Photographer: Pete Marovich/Bloomberg

U.S., South Korea Scramble Fighter Jets in Show of Force to Kim

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The U.S. and South Korea scrambled fighter jets in a show of force to Kim Jong Un and vowed a tough response to further provocations, hours ahead of the deadline North Korea set for a military action.

Four U.S. F-16s and four South Korean F-15Ks teamed up for a combat drill Saturday, while the Joint Chiefs of Staff chairmen of the two countries agreed in a phone call to respond “strongly” to any North Korean attack, Col. Jeon Ha Kyu, a spokesman for South Korea’s Joint Chiefs of Staff, said by phone.

The U.S. is “steadfast” in its commitment to South Korea and together will continue their joint annual military exercises until Aug. 28 to heighten readiness, Assistant Secretary of Defense David Shear told reporters Friday in Washington. Earlier, there was a brief suspension of the exercises, which began Monday.

South Korean President Park Geun Hye’s government on Friday refused to heed Kim’s demands on Thursday to stop broadcasting anti-Pyongyang propaganda broadcasts across the border by 5 p.m. local time or face dire consequences. Kim’s troops deployed “multiple rocket launchers” and “entered into a wartime state” after trading fire with the South Thursday, according to the North’s official Korean Central News Agency.

“Will there be escalation? Possibly,” Patrick Cronin, senior adviser for the Asia-Pacific Security Program at the Center for a New American Security in Washington, said in an e-mail. “If that happens, then one simply does not know what happens next. Even a ‘limited’ exchange could create a serious war-footing in both Koreas and alter the regional agenda.”

Plunging Stocks

This week’s confrontation is one of the most serious since Kim rose to power in 2011, sending South Korean stocks to a two-year low. The won retreated 0.8 percent Friday as China expressed concern, urging both sides to avoid escalation.

“Nothing can be guaranteed at this moment,” Lee Ho Chul, a political science professor at Incheon National University in South Korea, said by phone. “But neither side wants a clash to escalate because Kim can’t afford to fight joint U.S.-South Korean forces and Park can’t afford to let the economy be shaken.”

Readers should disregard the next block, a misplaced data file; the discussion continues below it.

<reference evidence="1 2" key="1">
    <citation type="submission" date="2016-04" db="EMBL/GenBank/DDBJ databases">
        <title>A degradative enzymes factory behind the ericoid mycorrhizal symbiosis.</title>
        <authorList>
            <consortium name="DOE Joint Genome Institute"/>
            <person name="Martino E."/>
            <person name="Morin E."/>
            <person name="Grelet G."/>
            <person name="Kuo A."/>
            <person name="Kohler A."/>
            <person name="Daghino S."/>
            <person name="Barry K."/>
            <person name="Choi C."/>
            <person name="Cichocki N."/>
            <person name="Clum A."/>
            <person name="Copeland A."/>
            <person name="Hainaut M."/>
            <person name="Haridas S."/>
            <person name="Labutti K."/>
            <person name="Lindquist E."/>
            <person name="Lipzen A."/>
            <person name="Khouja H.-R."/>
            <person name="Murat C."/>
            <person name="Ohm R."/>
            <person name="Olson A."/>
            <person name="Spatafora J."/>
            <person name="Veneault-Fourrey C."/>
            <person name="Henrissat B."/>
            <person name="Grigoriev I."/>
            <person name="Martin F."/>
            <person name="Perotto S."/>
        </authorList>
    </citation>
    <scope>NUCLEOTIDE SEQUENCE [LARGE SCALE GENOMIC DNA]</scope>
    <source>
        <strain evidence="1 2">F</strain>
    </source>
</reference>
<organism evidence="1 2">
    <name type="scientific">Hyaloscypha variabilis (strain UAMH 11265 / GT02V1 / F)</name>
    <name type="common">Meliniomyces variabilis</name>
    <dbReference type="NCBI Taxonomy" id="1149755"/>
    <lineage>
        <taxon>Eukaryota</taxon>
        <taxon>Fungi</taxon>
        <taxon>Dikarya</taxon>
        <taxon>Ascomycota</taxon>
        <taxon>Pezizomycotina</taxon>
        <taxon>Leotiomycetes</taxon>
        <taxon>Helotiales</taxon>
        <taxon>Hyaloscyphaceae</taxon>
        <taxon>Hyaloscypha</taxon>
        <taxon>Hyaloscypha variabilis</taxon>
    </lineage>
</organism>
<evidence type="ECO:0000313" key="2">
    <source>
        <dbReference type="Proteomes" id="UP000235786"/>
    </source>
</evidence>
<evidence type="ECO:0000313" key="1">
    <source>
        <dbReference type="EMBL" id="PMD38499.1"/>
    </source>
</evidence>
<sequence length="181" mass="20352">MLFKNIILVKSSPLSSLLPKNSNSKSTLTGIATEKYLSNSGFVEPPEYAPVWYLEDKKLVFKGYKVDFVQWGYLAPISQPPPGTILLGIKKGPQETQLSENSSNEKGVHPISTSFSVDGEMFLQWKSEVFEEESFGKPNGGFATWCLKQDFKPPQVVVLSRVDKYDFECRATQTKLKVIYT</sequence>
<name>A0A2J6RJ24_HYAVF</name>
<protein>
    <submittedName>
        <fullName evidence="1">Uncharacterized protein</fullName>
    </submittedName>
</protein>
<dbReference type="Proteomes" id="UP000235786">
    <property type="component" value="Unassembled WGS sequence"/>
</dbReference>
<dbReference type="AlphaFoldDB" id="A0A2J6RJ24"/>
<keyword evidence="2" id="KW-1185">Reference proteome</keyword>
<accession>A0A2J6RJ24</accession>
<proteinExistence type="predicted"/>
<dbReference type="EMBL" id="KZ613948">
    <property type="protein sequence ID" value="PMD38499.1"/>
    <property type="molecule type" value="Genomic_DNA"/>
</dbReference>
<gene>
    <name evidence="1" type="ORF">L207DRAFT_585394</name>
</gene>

South Korea fired a barrage of artillery on Thursday after the North fired shells into South Korean territory to protest against anti-North broadcasts. The North denies initiating the fire and blamed the South of fabricating information.

North Korean diplomats waged a publicity blitz to argue its case, with its envoys to Russia and the United Nations scheduling press conferences. North Korea on Friday requested an emergency UN Security Council meeting on the tensions, An Myong Hun, the North’s deputy ambassador to the UN, told reporters in New York.

‘Brink of War’

“The situation is at an irreversible brink of war,” North Korea’s Foreign Ministry said Friday in a statement. “For decades we’ve restrained. Now, no calls for restraint by anyone can help mitigate the situation.”

South Korea is monitoring markets and is prepared to take action to offset any turmoil caused by the North Korean situation, Vice Finance Minister Joo Hyung Hwan told reporters. Policy makers are also watching for risks stemming from U.S. monetary policy and China’s slowdown, he said.

Tensions have flared in recent weeks across the DMZ that bisects the Korean peninsula, more than 60 years after the Korean War ended in a stalemate. Two South Korean soldiers were maimed Aug. 4 by land mines that the government in Seoul says were recently laid by North Korea. North Korea denied setting the devices.

Propaganda Broadcasts

South Korea retaliated by resuming propaganda broadcasts through loudspeakers for the first time since 2004. North Korea threatened “indiscriminate attacks” over the broadcasts and slammed the U.S. and South Korea for starting annual joint military drills that the North calls a rehearsal for invasion.

The truce that ended the 1950-53 Korean War has been periodically disrupted by exchanges of fire, though they’ve petered out before turning more serious.

North Korea previously declared “a state of war” during U.S.-South Korean drills in 2013, a month after conducting its third nuclear test. In 2010 North Korea shelled a front-line South Korean island, killing four people. Last year, their ships traded warning fire near a disputed Yellow Sea boundary.

North Korea moved its clock back by half an hour earlier this month to mark the anniversary of liberation from Japanese colonial rule. That means Kim’s order for his army to be ready for war at 5 p.m. takes effect at 5:30 p.m. in Seoul.

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